Proteinuria: A Guide to Diagnosis and Assessment

Sasha-Kay D’Aguilar and Amith Skandhan*

Proteinuria: A Guide to Diagnosis and Assessment

Normal total urine protein excretion is approximately <150
mg/day and any value above this is considered proteinuria.

In majority of cases, the proteinuria that is excreted inappropriately
is albumin. Normal daily albumin excretion is<30 mg/day
with the mean being 5-10 mg/day.

Standard urine dipstick test only detects albumin once level
is significantly elevated, usually at 300 mg/day.

Proteinuria has many clinical implications. It is used for the diagnosis,
staging, progression, and treatment response of chronic
kidney disease due to diabetic and non-diabetic etiologies.

Albuminuria is primarily used to evaluate diabetic kidney disease.
Proteinuria is also an independent marker of cardiovascular disease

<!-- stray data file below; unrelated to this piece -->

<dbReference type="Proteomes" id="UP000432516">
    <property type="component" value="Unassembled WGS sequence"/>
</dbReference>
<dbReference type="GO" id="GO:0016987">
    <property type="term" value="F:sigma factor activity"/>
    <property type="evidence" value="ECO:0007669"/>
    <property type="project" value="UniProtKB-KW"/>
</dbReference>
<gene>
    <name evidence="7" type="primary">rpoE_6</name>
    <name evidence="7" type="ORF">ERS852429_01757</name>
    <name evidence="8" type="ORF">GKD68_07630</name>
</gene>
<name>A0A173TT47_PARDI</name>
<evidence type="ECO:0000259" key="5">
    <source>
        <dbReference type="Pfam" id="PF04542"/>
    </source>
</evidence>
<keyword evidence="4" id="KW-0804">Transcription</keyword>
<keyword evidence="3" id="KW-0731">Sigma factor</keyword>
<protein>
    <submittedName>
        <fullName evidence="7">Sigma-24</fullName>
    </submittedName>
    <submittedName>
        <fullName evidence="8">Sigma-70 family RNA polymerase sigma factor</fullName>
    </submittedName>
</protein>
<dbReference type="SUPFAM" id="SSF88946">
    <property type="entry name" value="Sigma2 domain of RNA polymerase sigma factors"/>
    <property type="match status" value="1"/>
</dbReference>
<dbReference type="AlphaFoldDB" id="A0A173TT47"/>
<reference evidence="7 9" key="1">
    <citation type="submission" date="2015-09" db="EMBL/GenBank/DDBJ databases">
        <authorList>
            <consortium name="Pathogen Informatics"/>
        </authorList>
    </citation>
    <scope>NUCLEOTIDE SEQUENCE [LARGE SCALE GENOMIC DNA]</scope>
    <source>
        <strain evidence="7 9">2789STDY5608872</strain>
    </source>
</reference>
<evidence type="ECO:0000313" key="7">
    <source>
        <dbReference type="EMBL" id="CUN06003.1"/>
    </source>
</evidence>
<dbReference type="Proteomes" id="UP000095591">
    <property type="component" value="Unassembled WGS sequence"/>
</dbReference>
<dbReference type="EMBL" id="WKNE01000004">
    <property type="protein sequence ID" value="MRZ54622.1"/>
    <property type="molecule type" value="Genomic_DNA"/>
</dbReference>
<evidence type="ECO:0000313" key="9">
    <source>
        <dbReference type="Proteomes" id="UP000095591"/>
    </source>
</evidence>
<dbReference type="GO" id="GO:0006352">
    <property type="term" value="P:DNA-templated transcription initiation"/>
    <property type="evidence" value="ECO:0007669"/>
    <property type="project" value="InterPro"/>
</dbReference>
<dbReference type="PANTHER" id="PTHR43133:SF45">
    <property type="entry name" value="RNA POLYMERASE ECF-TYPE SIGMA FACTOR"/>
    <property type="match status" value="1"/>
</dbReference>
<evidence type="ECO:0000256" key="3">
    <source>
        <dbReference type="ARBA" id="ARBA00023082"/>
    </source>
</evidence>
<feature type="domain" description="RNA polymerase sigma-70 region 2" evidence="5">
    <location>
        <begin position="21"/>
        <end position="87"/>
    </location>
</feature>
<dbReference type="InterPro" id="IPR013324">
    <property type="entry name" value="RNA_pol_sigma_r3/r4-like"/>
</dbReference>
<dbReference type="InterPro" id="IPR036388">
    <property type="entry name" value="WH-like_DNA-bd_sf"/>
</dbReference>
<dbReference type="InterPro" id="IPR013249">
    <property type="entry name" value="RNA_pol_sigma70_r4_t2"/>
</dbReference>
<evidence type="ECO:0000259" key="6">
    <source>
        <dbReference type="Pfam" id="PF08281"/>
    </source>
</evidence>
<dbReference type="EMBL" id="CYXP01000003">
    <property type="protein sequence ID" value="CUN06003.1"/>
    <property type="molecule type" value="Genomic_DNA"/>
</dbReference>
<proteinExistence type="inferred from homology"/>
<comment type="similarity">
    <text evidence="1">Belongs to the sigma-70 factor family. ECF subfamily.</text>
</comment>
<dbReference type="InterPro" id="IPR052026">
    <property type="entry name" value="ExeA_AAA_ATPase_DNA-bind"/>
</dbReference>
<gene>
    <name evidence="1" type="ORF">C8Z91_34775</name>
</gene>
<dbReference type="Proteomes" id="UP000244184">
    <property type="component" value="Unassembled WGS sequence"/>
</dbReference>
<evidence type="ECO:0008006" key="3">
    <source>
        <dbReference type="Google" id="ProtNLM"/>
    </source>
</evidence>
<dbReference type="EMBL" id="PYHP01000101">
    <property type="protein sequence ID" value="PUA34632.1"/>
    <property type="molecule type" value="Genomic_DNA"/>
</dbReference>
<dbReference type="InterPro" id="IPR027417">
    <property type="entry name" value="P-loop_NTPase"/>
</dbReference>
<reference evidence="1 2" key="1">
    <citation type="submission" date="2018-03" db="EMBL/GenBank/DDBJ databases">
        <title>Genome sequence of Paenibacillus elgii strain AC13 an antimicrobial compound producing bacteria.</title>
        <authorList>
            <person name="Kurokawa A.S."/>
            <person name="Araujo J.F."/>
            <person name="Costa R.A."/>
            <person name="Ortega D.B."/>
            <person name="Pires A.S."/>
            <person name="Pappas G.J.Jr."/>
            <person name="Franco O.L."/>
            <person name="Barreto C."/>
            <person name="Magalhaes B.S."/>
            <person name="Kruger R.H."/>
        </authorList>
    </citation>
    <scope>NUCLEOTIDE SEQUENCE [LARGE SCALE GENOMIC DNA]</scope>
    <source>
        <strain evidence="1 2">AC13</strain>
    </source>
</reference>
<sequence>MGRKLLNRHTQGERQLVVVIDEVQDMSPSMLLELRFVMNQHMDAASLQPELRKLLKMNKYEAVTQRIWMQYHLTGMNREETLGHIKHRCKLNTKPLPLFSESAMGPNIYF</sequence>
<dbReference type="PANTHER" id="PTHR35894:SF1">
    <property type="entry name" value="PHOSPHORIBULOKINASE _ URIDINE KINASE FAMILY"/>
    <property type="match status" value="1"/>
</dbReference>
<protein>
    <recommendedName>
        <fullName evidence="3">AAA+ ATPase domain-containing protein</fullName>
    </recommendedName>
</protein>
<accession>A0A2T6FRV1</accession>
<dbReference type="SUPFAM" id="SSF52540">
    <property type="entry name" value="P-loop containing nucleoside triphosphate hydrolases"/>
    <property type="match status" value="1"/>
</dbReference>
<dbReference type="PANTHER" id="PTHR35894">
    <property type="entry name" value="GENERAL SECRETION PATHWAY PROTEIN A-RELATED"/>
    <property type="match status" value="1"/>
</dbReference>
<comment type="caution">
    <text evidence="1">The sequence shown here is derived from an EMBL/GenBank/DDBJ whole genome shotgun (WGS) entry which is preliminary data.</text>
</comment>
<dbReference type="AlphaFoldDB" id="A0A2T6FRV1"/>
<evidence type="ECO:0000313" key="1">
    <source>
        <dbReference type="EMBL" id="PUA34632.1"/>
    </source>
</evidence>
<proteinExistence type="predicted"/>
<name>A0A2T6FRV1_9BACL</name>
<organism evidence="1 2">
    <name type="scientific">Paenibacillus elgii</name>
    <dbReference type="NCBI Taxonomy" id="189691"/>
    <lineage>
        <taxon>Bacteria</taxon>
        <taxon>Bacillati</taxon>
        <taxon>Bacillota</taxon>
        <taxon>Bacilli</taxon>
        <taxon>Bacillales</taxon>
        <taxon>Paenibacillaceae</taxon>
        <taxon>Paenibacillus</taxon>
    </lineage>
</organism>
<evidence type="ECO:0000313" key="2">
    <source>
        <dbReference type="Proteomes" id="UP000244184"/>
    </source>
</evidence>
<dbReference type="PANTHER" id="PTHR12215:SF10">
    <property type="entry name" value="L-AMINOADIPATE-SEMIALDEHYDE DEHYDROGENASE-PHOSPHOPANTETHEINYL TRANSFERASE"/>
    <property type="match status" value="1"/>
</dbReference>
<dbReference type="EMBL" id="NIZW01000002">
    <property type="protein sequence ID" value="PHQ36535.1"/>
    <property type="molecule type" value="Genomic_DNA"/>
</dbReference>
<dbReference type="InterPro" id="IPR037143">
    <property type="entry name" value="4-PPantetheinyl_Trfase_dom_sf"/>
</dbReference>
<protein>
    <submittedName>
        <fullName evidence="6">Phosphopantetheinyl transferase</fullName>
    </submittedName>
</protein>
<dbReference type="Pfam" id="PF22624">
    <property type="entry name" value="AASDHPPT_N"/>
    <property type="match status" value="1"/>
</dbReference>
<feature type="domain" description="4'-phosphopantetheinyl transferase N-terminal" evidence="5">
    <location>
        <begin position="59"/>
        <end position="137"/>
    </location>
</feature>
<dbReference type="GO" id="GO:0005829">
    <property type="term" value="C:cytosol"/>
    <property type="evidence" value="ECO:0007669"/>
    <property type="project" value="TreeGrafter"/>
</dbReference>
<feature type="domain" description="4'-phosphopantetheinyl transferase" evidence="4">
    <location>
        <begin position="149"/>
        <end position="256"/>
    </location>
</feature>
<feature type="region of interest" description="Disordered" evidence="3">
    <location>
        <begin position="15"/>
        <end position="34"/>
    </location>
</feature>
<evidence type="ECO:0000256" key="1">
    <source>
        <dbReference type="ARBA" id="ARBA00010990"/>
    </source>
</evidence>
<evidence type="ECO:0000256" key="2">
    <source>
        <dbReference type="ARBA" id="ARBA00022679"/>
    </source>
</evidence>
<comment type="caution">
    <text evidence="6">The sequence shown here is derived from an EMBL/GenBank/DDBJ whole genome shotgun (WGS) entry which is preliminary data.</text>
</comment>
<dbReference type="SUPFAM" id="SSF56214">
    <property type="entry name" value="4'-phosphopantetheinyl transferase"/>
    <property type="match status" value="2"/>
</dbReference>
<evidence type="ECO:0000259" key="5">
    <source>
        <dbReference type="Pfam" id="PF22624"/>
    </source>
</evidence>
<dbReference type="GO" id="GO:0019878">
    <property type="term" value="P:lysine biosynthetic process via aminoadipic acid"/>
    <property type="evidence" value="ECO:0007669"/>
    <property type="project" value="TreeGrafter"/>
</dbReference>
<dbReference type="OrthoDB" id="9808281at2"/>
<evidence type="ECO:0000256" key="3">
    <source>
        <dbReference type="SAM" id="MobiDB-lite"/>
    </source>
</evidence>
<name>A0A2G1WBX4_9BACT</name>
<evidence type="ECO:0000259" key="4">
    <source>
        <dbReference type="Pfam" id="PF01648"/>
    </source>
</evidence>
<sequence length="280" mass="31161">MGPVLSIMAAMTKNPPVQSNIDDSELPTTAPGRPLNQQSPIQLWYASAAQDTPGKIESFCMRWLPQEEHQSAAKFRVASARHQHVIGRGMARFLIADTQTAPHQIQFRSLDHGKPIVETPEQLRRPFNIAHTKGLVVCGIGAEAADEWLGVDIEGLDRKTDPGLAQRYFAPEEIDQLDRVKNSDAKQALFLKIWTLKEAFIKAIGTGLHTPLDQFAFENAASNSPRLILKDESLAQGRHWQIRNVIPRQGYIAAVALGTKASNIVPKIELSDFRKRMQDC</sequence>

and mortality.

There are four mechanisms by which proteinuria may occur: glomerular,
tubular, overflow and post-renal. Each mechanism tends
to result in a specific degree of proteinuria.

This is the most common cause of pathological proteinuria and
results from increase glomerular filtration of plasma proteins
due to altered glomerular capillary permeability.

Normally, the charge and molecular size selectivity of
the glomerular capillary wall prevents albumin, globulins and high
molecular weight proteins from crossing.

Capillary endothelial cells and glomerular basement membrane have a negative
charge owing to the presence of polyanions such as heparin sulfate

These polyanions repel other anions like albumin
The glomerular capillary walls also have functional pores
through the glomerular basement membrane that traps most large
proteins with a molecular size of >100 kDa.

Low molecular weight proteins <20 kDa are freely filtered.
Therefore, measuring urine albumin is more sensitive for detecting
changes in glomerular permeability.

These proteins include β-2 macroglobulin, immunoglobulin light chains,
apoproteins and polypeptides. Defects in the tubuloepithelial cells
result in increased tubular excretion of these proteins.

Intern Med Open J. 2020; 4(1): 3-9. doi: 10.17140/IMOJ-4-112